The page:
With its colorful landscape and wonderful diversity of plant and animal communities, the southwestern borderlands have attracted naturalists for centuries. As Col. Thomas Henry noted in 1853, there “are to be found many curious birds, peculiar to the country.” This book identifies more than 100 early ornithologists and explorers who entered the Southwest from 1528 to 1900, all of whom have contributed in significant ways to our understanding of the region’s avian life.
Dan Fischer identifies those individuals who documented the natural history of the Southwest and summarizes their contributions to our knowledge about the region’s birds—particularly through discovering and naming them. He tells why the ornithologists came to the region, what they saw, who described and named the new discoveries, and who were the first to sketch or paint new birds.
Beginning with accounts of the earliest Spanish explorers such as Cabeza de Vaca and Coronado, Fischer considers all who visited the region through the end of the nineteenth century, including such renowned naturalists as William Gambel, John McCown, Adolphus Heermann, Elliott Coues, Charles Bendire, and Henry Henshaw. In between, he recalls English mining speculators, French traders, army explorers, railroad surveyors, and more—all of whom contributed to ornithological knowledge.
Although focusing on ornithologists, Fischer’s text reveals the wonderful variety of avian species in the region and their relationship with human history. Featuring a comprehensive bibliography, illustrations, and maps that portray the westward march of exploration, it is a major sourcebook for southwestern ornithology and an essential volume for anyone interested in birds.
Along with reproduction, balancing energy expenditure with the limits of resource acquisition is essential for both a species and a population to survive. But energy is a limited resource, as we know well, so birds and mammals—the most energy-intensive fauna on the planet—must reduce energy expenditures to maintain this balance, some taking small steps, and others extreme measures.
Here Brian K. McNab draws on his over sixty years in the field to provide a comprehensive account of the energetics of birds and mammals, one fully integrated with their natural history. McNab begins with an overview of thermal rates—much of our own energy is spent maintaining our 98.6?F temperature—and explains how the basal rate of metabolism drives energy use, especially in extreme environments. He then explores those variables that interact with the basal rate of metabolism, like body size and scale and environments, highlighting their influence on behavior, distribution, and even reproductive output. Successive chapters take up energy and population dynamics and evolution. A critical central theme that runs through the book is how the energetic needs of birds and mammals come up against rapid environmental change and how this is hastening the pace of extinction.
Olsen's invaluable manual presents diagnostic characteristics of the fish, amphibian, and reptile bones commonly found in archaeological sites in the southeastern and southwestern United Stares. An appendix describes in detail the osteology of the wild turkey.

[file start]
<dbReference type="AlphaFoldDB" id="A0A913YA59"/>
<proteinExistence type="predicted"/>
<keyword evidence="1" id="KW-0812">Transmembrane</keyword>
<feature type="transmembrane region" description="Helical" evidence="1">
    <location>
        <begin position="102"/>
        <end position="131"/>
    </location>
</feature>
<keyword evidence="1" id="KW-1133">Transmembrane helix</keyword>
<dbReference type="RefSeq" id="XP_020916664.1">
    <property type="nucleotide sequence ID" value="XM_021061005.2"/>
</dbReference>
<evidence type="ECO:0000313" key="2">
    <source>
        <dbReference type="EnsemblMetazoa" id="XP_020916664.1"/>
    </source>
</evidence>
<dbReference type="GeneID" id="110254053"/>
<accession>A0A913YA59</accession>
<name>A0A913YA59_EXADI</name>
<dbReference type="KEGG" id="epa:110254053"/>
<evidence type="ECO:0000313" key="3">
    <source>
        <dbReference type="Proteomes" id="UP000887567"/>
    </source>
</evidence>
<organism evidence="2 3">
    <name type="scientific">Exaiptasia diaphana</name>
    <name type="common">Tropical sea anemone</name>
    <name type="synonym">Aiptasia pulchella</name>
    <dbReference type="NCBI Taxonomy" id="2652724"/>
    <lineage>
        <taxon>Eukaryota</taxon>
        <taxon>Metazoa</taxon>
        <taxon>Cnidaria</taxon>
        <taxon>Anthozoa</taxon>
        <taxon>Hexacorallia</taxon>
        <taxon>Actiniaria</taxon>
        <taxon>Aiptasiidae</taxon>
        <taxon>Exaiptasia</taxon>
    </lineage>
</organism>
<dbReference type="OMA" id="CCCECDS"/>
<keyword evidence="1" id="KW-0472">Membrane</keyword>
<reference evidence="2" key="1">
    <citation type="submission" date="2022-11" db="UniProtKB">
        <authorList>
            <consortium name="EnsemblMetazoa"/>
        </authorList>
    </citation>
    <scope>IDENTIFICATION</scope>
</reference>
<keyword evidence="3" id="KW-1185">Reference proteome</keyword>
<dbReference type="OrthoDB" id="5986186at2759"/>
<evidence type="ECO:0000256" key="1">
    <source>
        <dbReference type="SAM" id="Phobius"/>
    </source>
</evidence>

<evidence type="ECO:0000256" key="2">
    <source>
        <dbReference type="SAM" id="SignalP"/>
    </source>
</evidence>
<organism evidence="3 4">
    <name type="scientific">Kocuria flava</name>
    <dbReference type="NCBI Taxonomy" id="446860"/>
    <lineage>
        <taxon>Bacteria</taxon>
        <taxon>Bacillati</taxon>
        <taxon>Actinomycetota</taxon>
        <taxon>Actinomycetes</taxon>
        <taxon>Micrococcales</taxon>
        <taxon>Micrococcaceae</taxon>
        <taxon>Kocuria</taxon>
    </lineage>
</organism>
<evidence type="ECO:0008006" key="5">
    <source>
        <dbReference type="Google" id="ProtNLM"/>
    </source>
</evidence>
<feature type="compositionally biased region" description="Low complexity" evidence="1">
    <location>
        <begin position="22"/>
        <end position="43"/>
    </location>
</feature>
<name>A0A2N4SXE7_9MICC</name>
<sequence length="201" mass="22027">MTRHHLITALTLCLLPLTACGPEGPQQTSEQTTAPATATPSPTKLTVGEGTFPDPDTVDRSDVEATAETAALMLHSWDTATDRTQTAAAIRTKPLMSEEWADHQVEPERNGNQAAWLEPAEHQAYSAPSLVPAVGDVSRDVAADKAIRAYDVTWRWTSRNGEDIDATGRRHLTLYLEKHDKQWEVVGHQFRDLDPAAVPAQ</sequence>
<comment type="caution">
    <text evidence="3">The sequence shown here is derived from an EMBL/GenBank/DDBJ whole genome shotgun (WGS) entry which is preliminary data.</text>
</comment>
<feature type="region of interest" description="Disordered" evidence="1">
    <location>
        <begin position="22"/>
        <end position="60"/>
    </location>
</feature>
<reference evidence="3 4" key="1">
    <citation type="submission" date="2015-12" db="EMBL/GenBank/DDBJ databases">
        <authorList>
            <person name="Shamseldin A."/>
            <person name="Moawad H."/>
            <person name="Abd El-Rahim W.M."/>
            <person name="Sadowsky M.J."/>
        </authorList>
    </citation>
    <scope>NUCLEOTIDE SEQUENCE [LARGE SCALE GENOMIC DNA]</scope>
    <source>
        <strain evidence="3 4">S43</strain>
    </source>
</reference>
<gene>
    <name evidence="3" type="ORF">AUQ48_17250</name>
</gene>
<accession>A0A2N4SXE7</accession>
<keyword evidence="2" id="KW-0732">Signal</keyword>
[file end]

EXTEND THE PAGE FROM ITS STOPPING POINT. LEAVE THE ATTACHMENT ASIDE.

Hawks fly at very high altitudes, sometimes over water, and thus their flight behavior and migration patterns are extremely difficult to study. Now, based on nearly ten years of research, this book provides the most complete analysis to date of how hawks migrate. Paul Kerlinger has employed both direct observations and radar techniques to obtain a much more accurate understanding of the migratory behavior of hawks and the "decisions" they make in flight. And, he has integrated data on the flight behavior of raptors in general with information about their ecology, physiology, evolution, and nonmigratory behavior.
Kerlinger begins with an overview, discussing ecology and geography, research methods, natural history, and evolution, and atmospheric structure. He then addresses specific aspects of flight behavior: aerodynamics, morphology, mechanics, direction, altitude, flocking, water crossing, speed selection, daily distance traveled, and flight strategies. Kerlinger describes each aspect of behavior quantitatively, testing mechanistic hypotheses. In conclusion, he examines how migrants integrate these behavioral components. Throughout the text he draws comparisons between the migratory flight behavior of hawks and that of other taxa. By means of such comparisons, researchers can gain insight into the selective pressures that shape the behavior of migrant species.
An essential book for all bird and wildlife buffs visiting the Grand Canyon. —Wildlife Book Review
"Will benefit all amateur naturalists because of its survey of the life zone patterns in [the] southwestern United States." —Science Books & Films
"The subtitle accurately reflects the contents of this excellent book on the birds of a unique natural wonder and national treasure. . . . An annotated checklist discusses the status and abundance of each of the over 300 species of birds known to have occurred in the Grand Canyon region, which is defined here as the river between Glen Canyon Dam and Lake Mead and the contiguous plateaus to the north and south." —Journal of Arizona History
Host to a large and diverse bird population as well as a long human history, Virginia is arguably the birthplace of ornithology in North America. David W. Johnston's History of Ornithology in Virginia, the result of over a decade of research, is the first book to address this fascinating element of the state's natural history.